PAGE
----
Graham Reid | | 4 min read
Curiously enough, the place I know best in Kota Kinabalu, the capital of Sabah on the northernmost tip of Malaysian Borneo, is the airport. In the course of a few days I was there five times; while going to and from Brunei, then the city of Sandakan where I went to see orang utan and took in a city tour, and finally when I flew back to KL, Kuala Lumpur.
But being familiar with the airport in Kota Kinabalu, or KK as it is commonly known, is not unusual: in a year four million people pass through, it is the second most busy aviation hub in Malaysia after KL.
KK has a population of around 700,000 in the greater area, and it is getting greater by the week. Numerous low-rise building projects of government-sponsored apartments are sprouting on the city’s periphery and seen from the air -- which I can confirm -- these projects spread from the city centre like ink on a blotter.
KK is one of the go-ahead cities in the Federation of Malaysia and Harry, who spends much of his life ferrying people like me to and from the airport, points out what will soon be the largest shopping mall in Malaysian Borneo. It is right beside the impressive campus of the University of Sabah (with its mosque dominating the skyline) and across the highway from yet another burgeoning development of apartments, shophouses, eateries and a sports centre.
KK may be one of the fastest growing cities in Malaysia, but the old world is never far away. Just minutes from the city centre on the highway north are the scrabbles of water-village houses on stilts above inlets and rivers. As are the older, cheaply constructed government-sponsored housing from two and three decades ago where washing hangs like semaphore flags and the fungus patchwork exteriors are notable for the battered air conditioners hanging from walls.
These areas are not represented in tourist brochures but are alive, fascinating and available. It is possible to amble through the water villages on shaky but solid planks. This is Old World Malaysia, unchanged by development -- although satellite dishes are not uncommon and girls in headscarfs chat on cellphones like teenagers everywhere.
By the waterfront in downtown KK, where the sun sets exotically golden over the South China Sea and islands off the coast, are craft markets, cheap eats, street stalls, and modern day multicultural Malaysia: Chinese restaurants; Indian fast-food outlets; Malay vendors selling rambutan, fresh coconuts, fish and vegetables . . .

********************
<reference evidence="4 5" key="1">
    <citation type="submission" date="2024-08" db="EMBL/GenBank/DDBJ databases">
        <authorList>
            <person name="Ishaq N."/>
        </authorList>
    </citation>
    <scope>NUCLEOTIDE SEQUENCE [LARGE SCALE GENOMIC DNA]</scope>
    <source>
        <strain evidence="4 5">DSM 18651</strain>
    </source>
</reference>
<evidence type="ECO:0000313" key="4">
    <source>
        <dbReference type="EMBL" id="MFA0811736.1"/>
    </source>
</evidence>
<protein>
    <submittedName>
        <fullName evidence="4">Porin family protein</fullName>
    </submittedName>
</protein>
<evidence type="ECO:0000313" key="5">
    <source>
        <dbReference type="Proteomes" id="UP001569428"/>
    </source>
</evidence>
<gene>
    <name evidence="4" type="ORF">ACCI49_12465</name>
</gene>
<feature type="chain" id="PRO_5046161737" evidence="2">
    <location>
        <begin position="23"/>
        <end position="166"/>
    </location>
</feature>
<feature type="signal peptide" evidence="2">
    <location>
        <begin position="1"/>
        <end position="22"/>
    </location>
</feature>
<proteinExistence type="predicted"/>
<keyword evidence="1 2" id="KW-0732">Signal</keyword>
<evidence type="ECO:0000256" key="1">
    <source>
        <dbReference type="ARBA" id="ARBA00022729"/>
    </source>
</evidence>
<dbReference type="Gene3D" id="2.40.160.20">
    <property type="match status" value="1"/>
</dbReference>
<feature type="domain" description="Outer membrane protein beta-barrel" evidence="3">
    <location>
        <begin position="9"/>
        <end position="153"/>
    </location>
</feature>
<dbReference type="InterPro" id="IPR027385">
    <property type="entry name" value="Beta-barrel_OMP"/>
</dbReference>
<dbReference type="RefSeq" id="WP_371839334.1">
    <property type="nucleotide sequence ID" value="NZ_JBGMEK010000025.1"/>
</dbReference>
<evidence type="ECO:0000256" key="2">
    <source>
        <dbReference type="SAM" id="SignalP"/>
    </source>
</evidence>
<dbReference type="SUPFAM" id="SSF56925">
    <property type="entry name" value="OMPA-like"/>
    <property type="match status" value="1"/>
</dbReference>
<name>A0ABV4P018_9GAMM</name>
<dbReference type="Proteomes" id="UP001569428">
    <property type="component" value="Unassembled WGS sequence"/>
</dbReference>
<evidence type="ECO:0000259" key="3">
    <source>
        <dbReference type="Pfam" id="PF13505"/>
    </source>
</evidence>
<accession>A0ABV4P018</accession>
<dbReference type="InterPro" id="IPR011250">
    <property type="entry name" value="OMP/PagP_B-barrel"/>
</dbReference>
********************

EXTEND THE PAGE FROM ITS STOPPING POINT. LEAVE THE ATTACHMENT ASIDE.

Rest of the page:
KK even has Italian and Japanese restaurants.
If KK seems to be a city rushing into the future it is because its recent past was all but obliterated. Literally.
In the late 1880s, around the time James Brooke was becoming the White Rajah of Sarawak to the south, the British North Borneo Company began creating small settlements -- in what became Sabah -- to exploit the natural resources. The town of Jesselton, named for the vice-chairman of the company, was established in what is now KK.
But the Second World War changed everything: the British razed Jesselton in the face of the advancing Japanese, and what little was left was bombed back to ground-level by British aircraft when the Japanese retreated. Locals point out the few colonial-era buildings which were left, among them the old Post Office.
So KK had little choice but to begin again, and has done so with a fervour.
Today KK is an entry point to Malaysia from nearby China, Korea, Taiwan, Japan and the Philippines. And it seemed many of these tourists, and those from other parts of Malaysia -- some young and self-conscious Japanese honeymoon couples on package deals, Indian families up from KK for a long weekend, Malay businesspeople in for a conference, Australians and a few New Zealanders -- turned up at the luxury hotel I was in some 30 minutes north of the city.
Yes, it is possible to stay much more cheaply in KK than the gorgeous Nexus Resort which has a beautiful 18-hole golf course, a pristine beach, numerous stylish but informal bars and restaurants, and spacious rooms where the dark wooden décor, broad beds and large bathrooms conjure up a more dignified world of refinement and luxury.
But as a guest of the hotel it would have seemed impolite, if not downright stupid, to have opted for a backpacker lodge or cheap hostel in central KK, of which there are plenty. I have happily bunked down in such places before -- but a newspaper under the door in the morning, a massage service, wine lists and a Malaysian buffet in the resort’s elegant Kingfisher Restaurant under cooling fans? It was no contest.
Because of my self-imposed schedule -- I was invited to see the orang utan outside the town of Sandakan an hour’s flight away, and wanted to go to Brunei out of curiosity -- I spent too much time on the move around KK.
But many people do: well organised day trips across the state -- or around KK itself -- are available if time is of the essence, as it is for many. Yet I was astonished how much of Sandakan -- from orang utans to a massive hilltop Chinese temple, around the local water village, lunch at the quaint English Tea House and Restaurant and more -- I saw in a day. The wide streets and craft markets of KK were equally rewarding.
But over a fine tuna steak at Nexus with the ocean breaking beyond the Casuarina trees I wondered if I had made a mistake in my desire to see as much as possible in a short time.
In future if it came to a day with orang utan (one looked uncannily like a guy I went to school with) or spending my time doing damn-all in the pampered environs of the Nexus Resort I know what I’d choose.
For other travel stories by Graham Reid, see here for his two award-winning travel books.